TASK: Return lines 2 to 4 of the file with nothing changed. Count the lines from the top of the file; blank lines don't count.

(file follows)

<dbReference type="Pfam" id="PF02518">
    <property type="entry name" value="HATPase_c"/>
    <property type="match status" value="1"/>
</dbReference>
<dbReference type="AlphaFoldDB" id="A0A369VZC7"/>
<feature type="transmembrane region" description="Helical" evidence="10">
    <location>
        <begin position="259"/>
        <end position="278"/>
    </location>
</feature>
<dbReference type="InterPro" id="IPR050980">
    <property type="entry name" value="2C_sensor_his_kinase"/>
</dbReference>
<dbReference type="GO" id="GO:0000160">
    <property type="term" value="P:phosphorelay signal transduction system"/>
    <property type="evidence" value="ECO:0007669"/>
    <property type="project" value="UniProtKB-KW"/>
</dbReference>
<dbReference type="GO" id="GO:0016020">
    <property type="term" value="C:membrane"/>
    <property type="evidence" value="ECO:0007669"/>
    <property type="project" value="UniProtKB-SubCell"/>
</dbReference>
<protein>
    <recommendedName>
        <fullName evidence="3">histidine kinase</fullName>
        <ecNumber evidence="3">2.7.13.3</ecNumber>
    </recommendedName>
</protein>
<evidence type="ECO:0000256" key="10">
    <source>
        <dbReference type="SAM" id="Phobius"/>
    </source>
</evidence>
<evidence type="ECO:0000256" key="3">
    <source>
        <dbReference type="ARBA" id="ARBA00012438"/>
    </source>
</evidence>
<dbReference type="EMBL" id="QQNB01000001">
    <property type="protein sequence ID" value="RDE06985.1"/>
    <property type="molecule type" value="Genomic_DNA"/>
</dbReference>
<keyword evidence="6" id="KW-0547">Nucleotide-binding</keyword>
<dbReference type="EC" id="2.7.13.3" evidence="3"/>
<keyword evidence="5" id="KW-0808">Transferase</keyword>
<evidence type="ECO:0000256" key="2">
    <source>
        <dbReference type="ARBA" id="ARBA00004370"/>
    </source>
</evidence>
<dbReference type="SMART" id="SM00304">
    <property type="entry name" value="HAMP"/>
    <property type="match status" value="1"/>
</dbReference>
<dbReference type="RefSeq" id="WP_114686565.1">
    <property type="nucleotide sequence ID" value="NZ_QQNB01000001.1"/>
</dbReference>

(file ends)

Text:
    <property type="entry name" value="HATPase_c"/>
    <property type="match status" value="1"/>
</dbReference>